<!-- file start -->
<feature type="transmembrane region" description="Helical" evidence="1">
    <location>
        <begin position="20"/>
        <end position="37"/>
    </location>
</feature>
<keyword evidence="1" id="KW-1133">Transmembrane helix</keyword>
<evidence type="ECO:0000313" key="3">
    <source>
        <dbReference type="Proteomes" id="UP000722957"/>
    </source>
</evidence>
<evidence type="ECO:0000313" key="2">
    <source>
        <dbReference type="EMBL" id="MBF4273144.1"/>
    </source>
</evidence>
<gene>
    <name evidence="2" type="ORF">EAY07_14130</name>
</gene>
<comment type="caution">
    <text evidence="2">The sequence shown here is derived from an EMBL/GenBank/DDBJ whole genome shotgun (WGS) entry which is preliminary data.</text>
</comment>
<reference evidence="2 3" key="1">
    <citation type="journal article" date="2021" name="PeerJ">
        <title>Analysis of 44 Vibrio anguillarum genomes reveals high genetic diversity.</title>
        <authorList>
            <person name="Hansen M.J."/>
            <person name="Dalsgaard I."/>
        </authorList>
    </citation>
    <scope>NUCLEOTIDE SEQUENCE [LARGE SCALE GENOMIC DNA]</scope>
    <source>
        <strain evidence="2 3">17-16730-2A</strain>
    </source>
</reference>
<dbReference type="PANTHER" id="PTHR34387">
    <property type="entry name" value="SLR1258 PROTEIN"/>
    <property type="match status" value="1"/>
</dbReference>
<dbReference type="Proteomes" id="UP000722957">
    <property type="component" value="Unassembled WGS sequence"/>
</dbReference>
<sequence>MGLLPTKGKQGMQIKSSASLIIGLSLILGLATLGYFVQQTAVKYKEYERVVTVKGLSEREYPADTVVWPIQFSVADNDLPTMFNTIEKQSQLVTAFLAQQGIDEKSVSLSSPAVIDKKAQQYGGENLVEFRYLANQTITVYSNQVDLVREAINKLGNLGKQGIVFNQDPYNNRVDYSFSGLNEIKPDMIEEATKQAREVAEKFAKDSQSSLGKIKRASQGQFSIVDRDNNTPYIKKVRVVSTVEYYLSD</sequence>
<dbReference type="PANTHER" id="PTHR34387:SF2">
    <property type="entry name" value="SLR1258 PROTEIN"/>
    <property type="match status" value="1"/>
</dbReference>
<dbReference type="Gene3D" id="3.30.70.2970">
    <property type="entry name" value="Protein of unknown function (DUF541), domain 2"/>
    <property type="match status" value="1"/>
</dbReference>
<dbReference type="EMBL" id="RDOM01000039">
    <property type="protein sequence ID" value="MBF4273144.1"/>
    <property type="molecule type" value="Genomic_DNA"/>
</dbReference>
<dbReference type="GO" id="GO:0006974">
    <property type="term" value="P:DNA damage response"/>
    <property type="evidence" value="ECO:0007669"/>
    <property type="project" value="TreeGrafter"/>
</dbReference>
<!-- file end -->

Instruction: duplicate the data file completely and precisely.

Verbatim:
<feature type="transmembrane region" description="Helical" evidence="1">
    <location>
        <begin position="20"/>
        <end position="37"/>
    </location>
</feature>
<keyword evidence="1" id="KW-1133">Transmembrane helix</keyword>
<evidence type="ECO:0000313" key="3">
    <source>
        <dbReference type="Proteomes" id="UP000722957"/>
    </source>
</evidence>
<evidence type="ECO:0000313" key="2">
    <source>
        <dbReference type="EMBL" id="MBF4273144.1"/>
    </source>
</evidence>
<gene>
    <name evidence="2" type="ORF">EAY07_14130</name>
</gene>
<comment type="caution">
    <text evidence="2">The sequence shown here is derived from an EMBL/GenBank/DDBJ whole genome shotgun (WGS) entry which is preliminary data.</text>
</comment>
<reference evidence="2 3" key="1">
    <citation type="journal article" date="2021" name="PeerJ">
        <title>Analysis of 44 Vibrio anguillarum genomes reveals high genetic diversity.</title>
        <authorList>
            <person name="Hansen M.J."/>
            <person name="Dalsgaard I."/>
        </authorList>
    </citation>
    <scope>NUCLEOTIDE SEQUENCE [LARGE SCALE GENOMIC DNA]</scope>
    <source>
        <strain evidence="2 3">17-16730-2A</strain>
    </source>
</reference>
<dbReference type="PANTHER" id="PTHR34387">
    <property type="entry name" value="SLR1258 PROTEIN"/>
    <property type="match status" value="1"/>
</dbReference>
<dbReference type="Proteomes" id="UP000722957">
    <property type="component" value="Unassembled WGS sequence"/>
</dbReference>
<sequence>MGLLPTKGKQGMQIKSSASLIIGLSLILGLATLGYFVQQTAVKYKEYERVVTVKGLSEREYPADTVVWPIQFSVADNDLPTMFNTIEKQSQLVTAFLAQQGIDEKSVSLSSPAVIDKKAQQYGGENLVEFRYLANQTITVYSNQVDLVREAINKLGNLGKQGIVFNQDPYNNRVDYSFSGLNEIKPDMIEEATKQAREVAEKFAKDSQSSLGKIKRASQGQFSIVDRDNNTPYIKKVRVVSTVEYYLSD</sequence>
<dbReference type="PANTHER" id="PTHR34387:SF2">
    <property type="entry name" value="SLR1258 PROTEIN"/>
    <property type="match status" value="1"/>
</dbReference>
<dbReference type="Gene3D" id="3.30.70.2970">
    <property type="entry name" value="Protein of unknown function (DUF541), domain 2"/>
    <property type="match status" value="1"/>
</dbReference>
<dbReference type="EMBL" id="RDOM01000039">
    <property type="protein sequence ID" value="MBF4273144.1"/>
    <property type="molecule type" value="Genomic_DNA"/>
</dbReference>
<dbReference type="GO" id="GO:0006974">
    <property type="term" value="P:DNA damage response"/>
    <property type="evidence" value="ECO:0007669"/>
    <property type="project" value="TreeGrafter"/>
</dbReference>